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# st: Need help with glcurve

 From To Subject st: Need help with glcurve Date Sun, 27 Feb 2011 12:51:36 -0000

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Date: Sat, 26 Feb 2011 20:56:17 +0000
From: Stata Stata <statalearner@gmail.com>
Subject: st: Need help with glcurve

Hi,

I am working with grouped data on longitudinal form. I want to draw a
concentration curve using glcurve (or so I think).

What I've got so far is:

glcurve health, glvar(yord) pvar(rank) sortvar(income) replace
by(year) split lorenz nograph

where health is a binomial variable (with 0 for absent morbidity and 1
for morbidity) and
income is a number from 1-14 for different income groups.
Year is also a binomial variable (with 0 for the year 2007 and 1 for
the year 2009)

Then I use twoway to draw the curve, but the graph doesn't look right
to me. The lines for the two years I'm working with look like steps,
with the line of equality in the middle.

Am I doing something wrong? Should I be using a frequency weight and
if so, how do I create it?

Best regards,
Maria Erla

====================================
-glcurve- is available on SSC. It is designed to use unit record data,
not grouped data as you have.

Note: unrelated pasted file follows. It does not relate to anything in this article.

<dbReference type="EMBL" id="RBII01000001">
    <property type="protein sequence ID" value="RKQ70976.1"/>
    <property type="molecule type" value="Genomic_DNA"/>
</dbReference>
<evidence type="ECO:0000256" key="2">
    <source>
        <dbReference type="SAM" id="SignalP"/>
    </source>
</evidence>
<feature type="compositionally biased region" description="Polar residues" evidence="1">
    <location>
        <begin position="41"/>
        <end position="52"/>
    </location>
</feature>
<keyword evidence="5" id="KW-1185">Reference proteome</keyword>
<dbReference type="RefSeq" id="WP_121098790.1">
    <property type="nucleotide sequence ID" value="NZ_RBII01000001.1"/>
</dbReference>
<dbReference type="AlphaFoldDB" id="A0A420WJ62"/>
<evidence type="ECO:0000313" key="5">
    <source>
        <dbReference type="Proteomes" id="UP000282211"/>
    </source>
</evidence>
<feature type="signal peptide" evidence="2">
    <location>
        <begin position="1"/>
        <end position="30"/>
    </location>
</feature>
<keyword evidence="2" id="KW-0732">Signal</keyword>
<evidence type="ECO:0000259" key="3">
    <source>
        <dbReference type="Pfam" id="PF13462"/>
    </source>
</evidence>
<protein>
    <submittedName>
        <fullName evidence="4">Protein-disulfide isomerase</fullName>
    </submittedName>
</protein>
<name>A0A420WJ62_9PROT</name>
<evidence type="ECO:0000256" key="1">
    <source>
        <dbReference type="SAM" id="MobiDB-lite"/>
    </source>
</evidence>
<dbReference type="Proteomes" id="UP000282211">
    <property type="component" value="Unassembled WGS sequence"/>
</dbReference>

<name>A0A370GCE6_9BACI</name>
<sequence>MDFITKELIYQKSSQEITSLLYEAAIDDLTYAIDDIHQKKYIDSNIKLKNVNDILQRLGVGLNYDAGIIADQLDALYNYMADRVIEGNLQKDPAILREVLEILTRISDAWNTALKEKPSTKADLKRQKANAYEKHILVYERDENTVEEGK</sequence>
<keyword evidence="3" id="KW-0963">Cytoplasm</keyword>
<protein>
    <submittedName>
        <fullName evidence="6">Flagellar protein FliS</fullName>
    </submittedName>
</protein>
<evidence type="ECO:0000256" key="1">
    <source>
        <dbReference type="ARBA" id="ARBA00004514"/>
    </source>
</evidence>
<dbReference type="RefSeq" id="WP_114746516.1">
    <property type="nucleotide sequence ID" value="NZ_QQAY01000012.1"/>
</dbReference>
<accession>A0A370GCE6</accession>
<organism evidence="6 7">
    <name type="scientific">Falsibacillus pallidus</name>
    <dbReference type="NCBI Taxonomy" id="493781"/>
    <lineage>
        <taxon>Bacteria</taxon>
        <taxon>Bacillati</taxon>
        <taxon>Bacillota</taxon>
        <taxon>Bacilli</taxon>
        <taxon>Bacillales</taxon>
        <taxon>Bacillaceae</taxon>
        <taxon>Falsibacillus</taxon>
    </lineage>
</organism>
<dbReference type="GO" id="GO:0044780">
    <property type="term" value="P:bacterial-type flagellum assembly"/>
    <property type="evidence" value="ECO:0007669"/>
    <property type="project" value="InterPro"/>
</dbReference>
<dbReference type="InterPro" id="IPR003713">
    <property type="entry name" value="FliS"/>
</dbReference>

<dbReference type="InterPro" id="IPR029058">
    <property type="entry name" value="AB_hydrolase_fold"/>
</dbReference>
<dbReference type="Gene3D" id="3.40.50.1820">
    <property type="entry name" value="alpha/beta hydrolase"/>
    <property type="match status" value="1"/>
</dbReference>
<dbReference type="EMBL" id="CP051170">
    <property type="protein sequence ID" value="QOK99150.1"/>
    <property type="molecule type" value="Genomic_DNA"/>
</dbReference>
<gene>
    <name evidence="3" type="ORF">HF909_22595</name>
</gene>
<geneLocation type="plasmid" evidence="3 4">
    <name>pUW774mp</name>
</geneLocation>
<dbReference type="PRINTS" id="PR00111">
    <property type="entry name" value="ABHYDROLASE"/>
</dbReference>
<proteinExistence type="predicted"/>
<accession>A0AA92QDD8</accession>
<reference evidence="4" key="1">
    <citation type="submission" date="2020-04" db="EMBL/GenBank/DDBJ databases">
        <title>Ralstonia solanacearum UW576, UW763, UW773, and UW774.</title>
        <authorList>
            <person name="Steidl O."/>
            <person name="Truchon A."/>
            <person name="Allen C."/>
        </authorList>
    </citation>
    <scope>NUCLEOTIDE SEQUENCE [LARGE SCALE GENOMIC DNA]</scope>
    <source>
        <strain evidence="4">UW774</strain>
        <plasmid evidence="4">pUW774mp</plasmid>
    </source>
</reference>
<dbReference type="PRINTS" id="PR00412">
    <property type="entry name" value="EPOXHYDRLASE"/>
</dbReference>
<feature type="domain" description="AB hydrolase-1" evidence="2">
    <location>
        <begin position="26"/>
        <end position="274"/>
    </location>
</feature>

Put differently, the default way in which -graph twoway- is connecting
your points is a reminder of the grouping. The graph is implementing a
particular assumption about the distribution of values within each
interval defined by your variable (health) which is recorded in grouped
form.  If you want to make a different assumption, that is up to you.
But be aware that assumptions are inevitable (a consequence of
information being lost when there is grouping rather a continuous
variable). Using weights does not solve the problem.

There is a related literature on the estimation of Lorenz curves, and
inequality indices such as the Gini coefficient. [Cf. e.g. Cowell and
Mehta, Review of Economic Studies, 1983 I think]  Also related is the
literature on survival analysis, and the relationship between estimates
from continuous and discrete time duration data.

Stephen (-glcurve- co-author, with Philippe Van Kerm)
-------------------------------------
Professor Stephen P. Jenkins  <s.jenkins@lse.ac.uk>
Department of Social Policy and STICERD
London School of Economics and Political Science
Houghton Street
London WC2A 2AE, U.K.
Tel. +44 (0)20 7955 6527
Survival Analysis using Stata:
http://www.iser.essex.ac.uk/survival-analysis